The phosphorylation of rabbit skeletal muscle glycogen synthase by casein kinase I is markedly enhanced if the enzyme has previously been phosphorylated by cAMP-dependent protein kinase. The presence of phosphate in the primary cAMP-dependent protein kinase sites, sites 1a, 1b, and 2 (serine 7), increases the activity of casein kinase I toward residues in the vicinity of these sites. This synergistic phosphorylation correlates with potent inactivation of the glycogen synthase. Analysis of the NH2 terminus of the enzyme subunit indicated that phosphorylation at serine 7 caused serine 10 to become a preferred casein kinase I site and that phosphoserine can be an important recognition determinant for casein kinase I. This finding can also explain how epinephrine stimulation of skeletal muscle provokes significant increases in the phosphorylation state of serine residues, in particular serine 10, not recognized by cAMP-dependent protein kinase.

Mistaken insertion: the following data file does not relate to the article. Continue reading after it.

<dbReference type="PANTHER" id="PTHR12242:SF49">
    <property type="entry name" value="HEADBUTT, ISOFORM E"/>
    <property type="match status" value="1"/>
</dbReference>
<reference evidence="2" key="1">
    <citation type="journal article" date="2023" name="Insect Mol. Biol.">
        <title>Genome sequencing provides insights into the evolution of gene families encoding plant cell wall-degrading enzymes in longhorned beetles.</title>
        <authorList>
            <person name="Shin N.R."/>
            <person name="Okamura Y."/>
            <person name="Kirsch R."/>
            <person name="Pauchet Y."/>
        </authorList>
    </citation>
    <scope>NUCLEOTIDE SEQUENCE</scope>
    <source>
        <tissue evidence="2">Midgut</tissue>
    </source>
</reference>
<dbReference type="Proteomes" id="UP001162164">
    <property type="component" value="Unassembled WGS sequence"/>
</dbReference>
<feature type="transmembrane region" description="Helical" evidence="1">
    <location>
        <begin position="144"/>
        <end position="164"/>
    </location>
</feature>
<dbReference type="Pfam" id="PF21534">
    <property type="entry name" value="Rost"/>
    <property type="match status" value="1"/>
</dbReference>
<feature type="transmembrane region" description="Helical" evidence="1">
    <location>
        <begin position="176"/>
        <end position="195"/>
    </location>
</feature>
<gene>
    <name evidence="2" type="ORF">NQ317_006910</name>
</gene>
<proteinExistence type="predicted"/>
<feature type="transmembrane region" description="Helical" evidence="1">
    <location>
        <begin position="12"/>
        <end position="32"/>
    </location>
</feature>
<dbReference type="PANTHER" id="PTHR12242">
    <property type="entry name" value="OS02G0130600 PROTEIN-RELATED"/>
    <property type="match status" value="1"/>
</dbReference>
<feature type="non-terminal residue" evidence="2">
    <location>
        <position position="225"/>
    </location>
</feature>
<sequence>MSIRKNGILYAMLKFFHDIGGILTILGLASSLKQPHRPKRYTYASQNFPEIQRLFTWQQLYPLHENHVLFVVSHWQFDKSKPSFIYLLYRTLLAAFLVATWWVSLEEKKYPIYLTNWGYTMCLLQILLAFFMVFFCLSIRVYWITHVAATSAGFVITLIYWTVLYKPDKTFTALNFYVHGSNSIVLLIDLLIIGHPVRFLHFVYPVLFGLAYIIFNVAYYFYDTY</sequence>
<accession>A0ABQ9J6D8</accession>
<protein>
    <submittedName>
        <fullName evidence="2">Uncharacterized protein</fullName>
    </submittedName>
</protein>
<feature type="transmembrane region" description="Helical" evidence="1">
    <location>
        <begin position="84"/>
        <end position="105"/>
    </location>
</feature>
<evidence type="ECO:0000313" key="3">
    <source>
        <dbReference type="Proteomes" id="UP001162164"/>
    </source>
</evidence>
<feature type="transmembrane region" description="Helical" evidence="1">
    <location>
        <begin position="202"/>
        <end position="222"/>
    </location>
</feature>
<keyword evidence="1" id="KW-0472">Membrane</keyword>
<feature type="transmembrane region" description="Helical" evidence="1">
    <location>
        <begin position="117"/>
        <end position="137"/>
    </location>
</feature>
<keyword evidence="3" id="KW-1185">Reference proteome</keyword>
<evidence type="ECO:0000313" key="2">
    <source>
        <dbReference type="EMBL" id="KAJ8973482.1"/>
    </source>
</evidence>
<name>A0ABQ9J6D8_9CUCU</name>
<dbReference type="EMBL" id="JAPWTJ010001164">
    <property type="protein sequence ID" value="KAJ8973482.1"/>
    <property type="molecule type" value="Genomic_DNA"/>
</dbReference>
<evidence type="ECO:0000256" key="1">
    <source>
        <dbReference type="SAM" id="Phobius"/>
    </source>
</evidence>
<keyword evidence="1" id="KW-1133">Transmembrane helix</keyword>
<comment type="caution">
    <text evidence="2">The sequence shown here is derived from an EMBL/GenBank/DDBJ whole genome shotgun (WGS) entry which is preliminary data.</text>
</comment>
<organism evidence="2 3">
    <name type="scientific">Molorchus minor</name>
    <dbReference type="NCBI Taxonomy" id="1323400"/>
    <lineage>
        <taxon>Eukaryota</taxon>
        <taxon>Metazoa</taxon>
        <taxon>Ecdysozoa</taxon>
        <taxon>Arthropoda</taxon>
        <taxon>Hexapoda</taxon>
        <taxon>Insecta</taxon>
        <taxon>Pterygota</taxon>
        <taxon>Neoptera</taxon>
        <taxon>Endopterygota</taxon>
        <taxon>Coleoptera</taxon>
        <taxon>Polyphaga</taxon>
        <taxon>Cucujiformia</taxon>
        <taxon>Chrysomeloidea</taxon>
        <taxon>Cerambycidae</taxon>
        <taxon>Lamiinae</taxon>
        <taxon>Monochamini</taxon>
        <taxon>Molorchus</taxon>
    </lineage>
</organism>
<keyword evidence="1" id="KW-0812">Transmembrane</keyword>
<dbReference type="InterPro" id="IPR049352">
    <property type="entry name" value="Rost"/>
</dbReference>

|Original language||English (US)|
|Number of pages||3|
|Journal||Journal of Biological Chemistry|
|State||Published - Jan 1 1989|
ASJC Scopus subject areas
- Molecular Biology
- Cell Biology